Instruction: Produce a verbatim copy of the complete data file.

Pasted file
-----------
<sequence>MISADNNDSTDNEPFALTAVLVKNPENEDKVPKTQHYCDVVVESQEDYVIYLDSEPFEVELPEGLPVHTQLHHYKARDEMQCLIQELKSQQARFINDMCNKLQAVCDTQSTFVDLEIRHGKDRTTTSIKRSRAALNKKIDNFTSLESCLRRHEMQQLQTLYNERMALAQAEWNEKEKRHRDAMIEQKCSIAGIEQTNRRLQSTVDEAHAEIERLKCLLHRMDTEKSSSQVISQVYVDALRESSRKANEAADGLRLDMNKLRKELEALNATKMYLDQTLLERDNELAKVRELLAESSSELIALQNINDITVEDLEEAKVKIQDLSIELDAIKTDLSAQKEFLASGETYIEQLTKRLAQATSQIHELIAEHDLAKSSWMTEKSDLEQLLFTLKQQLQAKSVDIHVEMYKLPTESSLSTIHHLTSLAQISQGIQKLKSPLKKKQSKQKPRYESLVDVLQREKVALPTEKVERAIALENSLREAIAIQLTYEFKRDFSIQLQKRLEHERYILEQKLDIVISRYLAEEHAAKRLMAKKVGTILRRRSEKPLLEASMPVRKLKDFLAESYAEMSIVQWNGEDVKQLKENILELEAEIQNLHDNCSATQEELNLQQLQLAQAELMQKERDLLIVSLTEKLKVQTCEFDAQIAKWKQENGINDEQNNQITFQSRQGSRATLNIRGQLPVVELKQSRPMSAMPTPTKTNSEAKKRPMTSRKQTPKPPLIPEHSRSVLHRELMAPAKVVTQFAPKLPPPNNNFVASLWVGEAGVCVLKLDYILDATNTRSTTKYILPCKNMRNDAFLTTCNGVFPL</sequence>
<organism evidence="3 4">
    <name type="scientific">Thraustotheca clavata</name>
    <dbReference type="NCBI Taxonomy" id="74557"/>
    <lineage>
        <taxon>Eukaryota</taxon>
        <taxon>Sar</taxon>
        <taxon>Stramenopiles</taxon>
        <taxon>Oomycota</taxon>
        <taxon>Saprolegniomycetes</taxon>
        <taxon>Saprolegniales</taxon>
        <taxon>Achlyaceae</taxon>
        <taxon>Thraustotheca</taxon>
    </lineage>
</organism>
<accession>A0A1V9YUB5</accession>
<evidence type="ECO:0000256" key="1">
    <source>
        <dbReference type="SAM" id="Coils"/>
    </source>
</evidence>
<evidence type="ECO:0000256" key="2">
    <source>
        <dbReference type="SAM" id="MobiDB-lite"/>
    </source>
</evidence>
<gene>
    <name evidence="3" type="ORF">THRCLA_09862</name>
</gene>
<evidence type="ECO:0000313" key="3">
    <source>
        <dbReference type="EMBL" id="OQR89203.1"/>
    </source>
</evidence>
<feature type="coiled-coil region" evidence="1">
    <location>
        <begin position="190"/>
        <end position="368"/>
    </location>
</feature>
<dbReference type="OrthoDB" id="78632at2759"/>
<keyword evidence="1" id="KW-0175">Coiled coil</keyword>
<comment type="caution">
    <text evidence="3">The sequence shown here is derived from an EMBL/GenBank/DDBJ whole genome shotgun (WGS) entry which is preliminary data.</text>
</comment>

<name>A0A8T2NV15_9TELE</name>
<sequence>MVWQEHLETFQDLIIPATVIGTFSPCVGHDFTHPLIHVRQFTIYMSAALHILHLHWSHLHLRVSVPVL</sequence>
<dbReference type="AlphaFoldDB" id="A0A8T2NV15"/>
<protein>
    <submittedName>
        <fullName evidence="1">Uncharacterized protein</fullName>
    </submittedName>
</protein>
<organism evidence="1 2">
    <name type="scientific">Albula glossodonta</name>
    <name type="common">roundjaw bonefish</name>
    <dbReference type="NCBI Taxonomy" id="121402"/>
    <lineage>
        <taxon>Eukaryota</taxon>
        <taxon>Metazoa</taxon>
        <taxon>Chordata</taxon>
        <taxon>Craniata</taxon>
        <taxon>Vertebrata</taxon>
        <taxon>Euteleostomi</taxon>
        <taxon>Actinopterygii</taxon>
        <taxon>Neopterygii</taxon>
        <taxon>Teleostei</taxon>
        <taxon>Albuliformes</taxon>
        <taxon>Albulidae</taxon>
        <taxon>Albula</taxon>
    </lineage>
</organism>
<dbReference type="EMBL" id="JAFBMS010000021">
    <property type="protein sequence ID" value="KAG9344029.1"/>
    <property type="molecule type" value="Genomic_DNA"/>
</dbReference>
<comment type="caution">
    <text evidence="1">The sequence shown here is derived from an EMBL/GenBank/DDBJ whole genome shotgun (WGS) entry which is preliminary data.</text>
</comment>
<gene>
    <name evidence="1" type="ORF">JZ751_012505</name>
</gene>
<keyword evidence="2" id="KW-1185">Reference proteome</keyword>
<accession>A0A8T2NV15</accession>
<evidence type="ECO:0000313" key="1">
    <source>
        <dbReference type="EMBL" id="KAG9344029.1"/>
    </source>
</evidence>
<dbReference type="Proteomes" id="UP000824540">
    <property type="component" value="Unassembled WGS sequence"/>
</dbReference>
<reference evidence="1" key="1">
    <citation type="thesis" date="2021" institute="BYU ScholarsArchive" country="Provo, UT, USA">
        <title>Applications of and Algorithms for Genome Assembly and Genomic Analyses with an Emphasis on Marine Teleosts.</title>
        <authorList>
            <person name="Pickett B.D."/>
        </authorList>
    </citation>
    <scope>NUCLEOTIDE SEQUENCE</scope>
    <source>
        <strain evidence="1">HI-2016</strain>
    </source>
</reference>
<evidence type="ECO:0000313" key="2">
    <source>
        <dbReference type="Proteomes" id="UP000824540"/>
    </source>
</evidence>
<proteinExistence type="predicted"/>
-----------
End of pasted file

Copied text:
<sequence>MISADNNDSTDNEPFALTAVLVKNPENEDKVPKTQHYCDVVVESQEDYVIYLDSEPFEVELPEGLPVHTQLHHYKARDEMQCLIQELKSQQARFINDMCNKLQAVCDTQSTFVDLEIRHGKDRTTTSIKRSRAALNKKIDNFTSLESCLRRHEMQQLQTLYNERMALAQAEWNEKEKRHRDAMIEQKCSIAGIEQTNRRLQSTVDEAHAEIERLKCLLHRMDTEKSSSQVISQVYVDALRESSRKANEAADGLRLDMNKLRKELEALNATKMYLDQTLLERDNELAKVRELLAESSSELIALQNINDITVEDLEEAKVKIQDLSIELDAIKTDLSAQKEFLASGETYIEQLTKRLAQATSQIHELIAEHDLAKSSWMTEKSDLEQLLFTLKQQLQAKSVDIHVEMYKLPTESSLSTIHHLTSLAQISQGIQKLKSPLKKKQSKQKPRYESLVDVLQREKVALPTEKVERAIALENSLREAIAIQLTYEFKRDFSIQLQKRLEHERYILEQKLDIVISRYLAEEHAAKRLMAKKVGTILRRRSEKPLLEASMPVRKLKDFLAESYAEMSIVQWNGEDVKQLKENILELEAEIQNLHDNCSATQEELNLQQLQLAQAELMQKERDLLIVSLTEKLKVQTCEFDAQIAKWKQENGINDEQNNQITFQSRQGSRATLNIRGQLPVVELKQSRPMSAMPTPTKTNSEAKKRPMTSRKQTPKPPLIPEHSRSVLHRELMAPAKVVTQFAPKLPPPNNNFVASLWVGEAGVCVLKLDYILDATNTRSTTKYILPCKNMRNDAFLTTCNGVFPL</sequence>
<organism evidence="3 4">
    <name type="scientific">Thraustotheca clavata</name>
    <dbReference type="NCBI Taxonomy" id="74557"/>
    <lineage>
        <taxon>Eukaryota</taxon>
        <taxon>Sar</taxon>
        <taxon>Stramenopiles</taxon>
        <taxon>Oomycota</taxon>
        <taxon>Saprolegniomycetes</taxon>
        <taxon>Saprolegniales</taxon>
        <taxon>Achlyaceae</taxon>
        <taxon>Thraustotheca</taxon>
    </lineage>
</organism>
<accession>A0A1V9YUB5</accession>
<evidence type="ECO:0000256" key="1">
    <source>
        <dbReference type="SAM" id="Coils"/>
    </source>
</evidence>
<evidence type="ECO:0000256" key="2">
    <source>
        <dbReference type="SAM" id="MobiDB-lite"/>
    </source>
</evidence>
<gene>
    <name evidence="3" type="ORF">THRCLA_09862</name>
</gene>
<evidence type="ECO:0000313" key="3">
    <source>
        <dbReference type="EMBL" id="OQR89203.1"/>
    </source>
</evidence>
<feature type="coiled-coil region" evidence="1">
    <location>
        <begin position="190"/>
        <end position="368"/>
    </location>
</feature>
<dbReference type="OrthoDB" id="78632at2759"/>
<keyword evidence="1" id="KW-0175">Coiled coil</keyword>
<comment type="caution">
    <text evidence="3">The sequence shown here is derived from an EMBL/GenBank/DDBJ whole genome shotgun (WGS) entry which is preliminary data.</text>
</comment>

<name>A0A8T2NV15_9TELE</name>
<sequence>MVWQEHLETFQDLIIPATVIGTFSPCVGHDFTHPLIHVRQFTIYMSAALHILHLHWSHLHLRVSVPVL</sequence>
<dbReference type="AlphaFoldDB" id="A0A8T2NV15"/>
<protein>
    <submittedName>
        <fullName evidence="1">Uncharacterized protein</fullName>
    </submittedName>
</protein>
<organism evidence="1 2">
    <name type="scientific">Albula glossodonta</name>
    <name type="common">roundjaw bonefish</name>
    <dbReference type="NCBI Taxonomy" id="121402"/>
    <lineage>
        <taxon>Eukaryota</taxon>
        <taxon>Metazoa</taxon>
        <taxon>Chordata</taxon>
        <taxon>Craniata</taxon>
        <taxon>Vertebrata</taxon>
        <taxon>Euteleostomi</taxon>
        <taxon>Actinopterygii</taxon>
        <taxon>Neopterygii</taxon>
        <taxon>Teleostei</taxon>
        <taxon>Albuliformes</taxon>
        <taxon>Albulidae</taxon>
        <taxon>Albula</taxon>
    </lineage>
</organism>
<dbReference type="EMBL" id="JAFBMS010000021">
    <property type="protein sequence ID" value="KAG9344029.1"/>
    <property type="molecule type" value="Genomic_DNA"/>
</dbReference>
<comment type="caution">
    <text evidence="1">The sequence shown here is derived from an EMBL/GenBank/DDBJ whole genome shotgun (WGS) entry which is preliminary data.</text>
</comment>
<gene>
    <name evidence="1" type="ORF">JZ751_012505</name>
</gene>
<keyword evidence="2" id="KW-1185">Reference proteome</keyword>
<accession>A0A8T2NV15</accession>
<evidence type="ECO:0000313" key="1">
    <source>
        <dbReference type="EMBL" id="KAG9344029.1"/>
    </source>
</evidence>
<dbReference type="Proteomes" id="UP000824540">
    <property type="component" value="Unassembled WGS sequence"/>
</dbReference>
<reference evidence="1" key="1">
    <citation type="thesis" date="2021" institute="BYU ScholarsArchive" country="Provo, UT, USA">
        <title>Applications of and Algorithms for Genome Assembly and Genomic Analyses with an Emphasis on Marine Teleosts.</title>
        <authorList>
            <person name="Pickett B.D."/>
        </authorList>
    </citation>
    <scope>NUCLEOTIDE SEQUENCE</scope>
    <source>
        <strain evidence="1">HI-2016</strain>
    </source>
</reference>
<evidence type="ECO:0000313" key="2">
    <source>
        <dbReference type="Proteomes" id="UP000824540"/>
    </source>
</evidence>
<proteinExistence type="predicted"/>